Spring Sportive Clothing Guide

Spring Sportive Clothing Guide

Paul Wilson  – Polaris Sales Rep


The key to a comfortable ride is kit choice. This can be less of an issue if you are riding short rides from home but more of an issue if you are away from home on an event, especially at a longer distance event!

Firstly I would always recommend having a wider range of kit selected than will be required with you to an event or ride

Obviously this is not always easy to do, especially if you are not driving to an event, but it is always  prudent to have flexibility on the day. For example if it is scheduled to be 15 degrees and still then there is a slight change on the day of a couple of degrees and a stronger wind then it would be great to have some extra layers to have with you and the same goes if the weather changes for the better, which can happen and best to be taken advantage of!

The sportive season gets into full swing in spring, what is classed as the start of the British summer but the weather is usually anything but sunny.  April can be a very changeable month and it is easy to get caught out by this. Every rider has a preference as to how they like to feel on a ride, I always prefer to be hotter than cooler myself and will always aim for this comfort level. I have put a list of kit I would wear in certain weather conditions, obviously, this is subject to terrain, ride length and other weather conditions.

6- 12 Degrees Celsius and still

I always recommend having full-length thermals. So I would layer up with the following :- long sleeve baselayer, thermal bib tight, merino socks, windproof overshoe, thermal jersey, skull cap and lightweight long finger windproof gloves.  I would always have a jacket in my jersey pocket as well. If there was a chance of rain then I would take a waterproof jacket, If there was no chance of rain then I would take a windproof jacket as its lighter.  On the day I would have an option of long or short sleeve base layer, thick or thin socks, lightweight or heavy duty gloves and overshoes also a windproof gilet. These options offer a lot of flexibility depending on the conditions.  In addition to clothing, I always recommend using eyewear I tend to either use clear lens for reduced light,night time visibility or in the evenings.  Glasses with a dark and clear lens option.

6-12 Degrees

In the image above (Hexon Waterproof Jacket, Tornado Windproof Jacket, Torsion Long Sleeve Baselayer, Torando Windproof Bib Tights, Lucid Sunglasses, Blitz Windproof Gloves, Skullie Cycle Cap, Limit Merino Socks, Tornado Overshoes)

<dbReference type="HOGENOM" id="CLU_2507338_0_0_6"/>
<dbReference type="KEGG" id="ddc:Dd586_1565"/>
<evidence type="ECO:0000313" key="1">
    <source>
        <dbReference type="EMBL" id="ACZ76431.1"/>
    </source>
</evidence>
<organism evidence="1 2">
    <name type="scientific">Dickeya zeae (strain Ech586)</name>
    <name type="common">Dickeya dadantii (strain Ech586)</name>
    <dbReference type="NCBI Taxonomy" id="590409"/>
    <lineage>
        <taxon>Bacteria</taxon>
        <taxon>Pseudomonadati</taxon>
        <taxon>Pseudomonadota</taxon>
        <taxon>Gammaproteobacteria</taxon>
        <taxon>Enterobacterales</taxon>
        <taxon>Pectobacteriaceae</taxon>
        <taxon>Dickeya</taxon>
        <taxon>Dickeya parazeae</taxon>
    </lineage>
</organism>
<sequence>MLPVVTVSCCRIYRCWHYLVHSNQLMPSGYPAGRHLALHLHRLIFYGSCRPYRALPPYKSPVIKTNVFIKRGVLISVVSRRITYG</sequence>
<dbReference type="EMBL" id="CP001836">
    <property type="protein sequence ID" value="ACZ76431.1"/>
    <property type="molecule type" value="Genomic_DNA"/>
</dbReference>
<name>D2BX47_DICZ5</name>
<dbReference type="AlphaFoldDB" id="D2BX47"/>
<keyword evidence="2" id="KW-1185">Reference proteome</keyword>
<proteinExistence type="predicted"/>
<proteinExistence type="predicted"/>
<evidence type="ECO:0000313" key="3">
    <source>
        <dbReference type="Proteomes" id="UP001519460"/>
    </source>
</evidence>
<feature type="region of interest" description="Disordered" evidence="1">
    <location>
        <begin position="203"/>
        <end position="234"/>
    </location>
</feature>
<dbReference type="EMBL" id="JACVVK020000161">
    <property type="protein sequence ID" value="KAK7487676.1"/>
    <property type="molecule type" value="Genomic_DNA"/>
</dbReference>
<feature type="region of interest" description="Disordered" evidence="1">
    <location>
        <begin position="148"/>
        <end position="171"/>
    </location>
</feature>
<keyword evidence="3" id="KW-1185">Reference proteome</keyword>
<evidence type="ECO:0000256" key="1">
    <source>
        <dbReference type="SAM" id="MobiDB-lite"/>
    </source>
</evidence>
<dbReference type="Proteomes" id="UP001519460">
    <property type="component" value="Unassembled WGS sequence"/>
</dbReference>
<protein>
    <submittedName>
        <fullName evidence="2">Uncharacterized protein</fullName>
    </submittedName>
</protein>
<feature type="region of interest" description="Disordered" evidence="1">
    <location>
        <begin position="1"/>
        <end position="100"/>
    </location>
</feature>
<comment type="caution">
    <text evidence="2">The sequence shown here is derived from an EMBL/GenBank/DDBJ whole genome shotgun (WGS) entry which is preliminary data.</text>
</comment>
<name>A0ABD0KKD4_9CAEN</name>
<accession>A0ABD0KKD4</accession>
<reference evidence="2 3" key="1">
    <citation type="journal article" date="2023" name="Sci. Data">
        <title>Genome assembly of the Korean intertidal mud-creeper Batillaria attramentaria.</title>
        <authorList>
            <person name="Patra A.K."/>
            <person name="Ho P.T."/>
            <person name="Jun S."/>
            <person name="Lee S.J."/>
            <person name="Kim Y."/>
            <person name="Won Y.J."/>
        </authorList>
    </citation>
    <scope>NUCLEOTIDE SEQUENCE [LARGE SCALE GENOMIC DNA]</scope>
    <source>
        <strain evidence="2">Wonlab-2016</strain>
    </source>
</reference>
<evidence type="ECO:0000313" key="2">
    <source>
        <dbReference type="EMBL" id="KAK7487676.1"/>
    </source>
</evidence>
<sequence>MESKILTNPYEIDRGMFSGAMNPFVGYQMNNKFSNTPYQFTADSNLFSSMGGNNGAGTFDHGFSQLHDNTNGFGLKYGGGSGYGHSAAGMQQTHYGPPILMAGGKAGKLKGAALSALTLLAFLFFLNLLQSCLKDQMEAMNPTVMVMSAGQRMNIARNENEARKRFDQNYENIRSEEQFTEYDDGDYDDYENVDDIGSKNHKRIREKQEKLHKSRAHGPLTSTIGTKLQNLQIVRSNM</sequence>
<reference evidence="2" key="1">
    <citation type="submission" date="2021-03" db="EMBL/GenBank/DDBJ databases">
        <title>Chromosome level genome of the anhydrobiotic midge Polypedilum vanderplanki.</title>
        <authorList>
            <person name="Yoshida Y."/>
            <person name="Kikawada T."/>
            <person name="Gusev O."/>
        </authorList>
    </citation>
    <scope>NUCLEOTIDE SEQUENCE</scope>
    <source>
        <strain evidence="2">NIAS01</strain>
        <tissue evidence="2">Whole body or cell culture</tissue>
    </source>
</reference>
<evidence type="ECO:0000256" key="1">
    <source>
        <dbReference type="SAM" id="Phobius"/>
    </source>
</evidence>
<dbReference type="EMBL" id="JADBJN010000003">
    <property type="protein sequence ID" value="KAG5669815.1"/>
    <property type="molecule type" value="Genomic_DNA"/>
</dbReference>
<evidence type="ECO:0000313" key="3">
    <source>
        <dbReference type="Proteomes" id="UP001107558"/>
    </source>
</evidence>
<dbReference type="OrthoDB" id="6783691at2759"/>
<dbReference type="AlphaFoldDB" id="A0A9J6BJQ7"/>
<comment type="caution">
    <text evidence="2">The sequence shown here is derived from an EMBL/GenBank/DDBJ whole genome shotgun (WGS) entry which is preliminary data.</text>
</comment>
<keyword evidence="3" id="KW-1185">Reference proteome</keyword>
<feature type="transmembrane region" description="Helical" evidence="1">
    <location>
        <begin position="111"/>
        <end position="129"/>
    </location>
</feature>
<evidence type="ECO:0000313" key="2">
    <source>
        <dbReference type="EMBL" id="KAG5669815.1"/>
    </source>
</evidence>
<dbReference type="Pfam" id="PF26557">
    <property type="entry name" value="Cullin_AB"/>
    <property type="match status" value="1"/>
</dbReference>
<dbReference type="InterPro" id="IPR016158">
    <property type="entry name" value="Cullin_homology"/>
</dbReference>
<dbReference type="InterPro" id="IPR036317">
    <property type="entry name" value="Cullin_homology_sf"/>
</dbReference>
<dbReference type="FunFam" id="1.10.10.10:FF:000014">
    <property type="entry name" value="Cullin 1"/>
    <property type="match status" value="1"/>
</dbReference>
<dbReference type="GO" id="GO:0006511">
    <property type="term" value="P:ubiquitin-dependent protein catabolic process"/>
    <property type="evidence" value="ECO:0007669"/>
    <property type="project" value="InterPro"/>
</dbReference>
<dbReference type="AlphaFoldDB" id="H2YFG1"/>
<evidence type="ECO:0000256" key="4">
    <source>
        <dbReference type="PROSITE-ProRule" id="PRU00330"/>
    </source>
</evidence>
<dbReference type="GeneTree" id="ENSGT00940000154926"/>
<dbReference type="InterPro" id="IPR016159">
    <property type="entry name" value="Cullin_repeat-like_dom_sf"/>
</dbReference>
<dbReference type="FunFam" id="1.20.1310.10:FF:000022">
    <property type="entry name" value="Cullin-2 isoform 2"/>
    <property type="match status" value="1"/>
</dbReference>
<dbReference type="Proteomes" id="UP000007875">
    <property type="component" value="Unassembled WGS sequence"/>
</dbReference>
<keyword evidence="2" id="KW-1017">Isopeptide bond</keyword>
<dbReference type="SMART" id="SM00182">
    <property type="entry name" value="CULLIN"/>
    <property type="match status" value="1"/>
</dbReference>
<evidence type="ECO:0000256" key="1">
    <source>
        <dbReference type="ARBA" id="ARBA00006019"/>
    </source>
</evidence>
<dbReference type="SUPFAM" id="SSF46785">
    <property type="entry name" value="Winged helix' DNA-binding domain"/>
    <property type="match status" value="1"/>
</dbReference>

12-18 Degrees Celsius and still

At this sort of temperature, my core kit would be bib shorts, or thermal 3 quarters short sleeve base layer, short sleeve shirt, arm warmers, knee warmers and mitts with a packable jacket. Optional kit for this kind of weather would be windproof gilet, lightweight overshoe, lightweight long finger glove. Glasses with a dark and clear lens option.


In the image above (Shield Jacket, Force Jersey, Torsion Short Sleeve, Echelon Gilet, Bib 3 Quartz, Windgrip Glove, Limit Merino Sock, Lucid)


18 Degrees Celsius and above

 Short sleeve base layer, bib short, short sleeve shirt and mitts. As a back up I would have lightweight arm warmers . Arm warmers can be handy should you get sunburnt as they can be used as a sun block.  Even in this temperature if there is a chance of a shower the trusty windproof jacket would be a great option to have in the pocket. Also, I find the windproof great if you are waiting around especially at the top of a hill! Glasses with a dark and clear lens option.


In the image above (Shield Jacket, Geo Jersey, Torsion Short Sleeve, Geo Armwarmers, Omnium Bib,Latitude Mitts, Geo Sock, Lucid)



In the image above (Aqualite Jacket, Vela Jersey, Torsion Short Sleeve,  Armwarmers, Emotion Bib,Vela Mitts, Vela Sock, Lucid)

Another variant not to be overlooked is visibility, this is a factor to be considered all year round and not just in winter or night time.

As any type of road user I think it is your duty to be seen by other  road users. In the event that it is likely to become dark on a ride or be overcast I usually take some sort of increased visibility/reflective product. My favourite for convenience and cosmetic impact is a slap strap. Slap straps are cheap versatile and very effective. They can be used on the body or the bike. When used on ankles and arms they are great for hand signals and a fast pedalling reflective catches peoples attention. The reason I push increased visibility as well as lights is that LEDs offer little side lighting so a reflective will solve this. A couple of slap straps should be in every kit bag as an emergency back up. Alternatively an increased visibility gilet or jacket.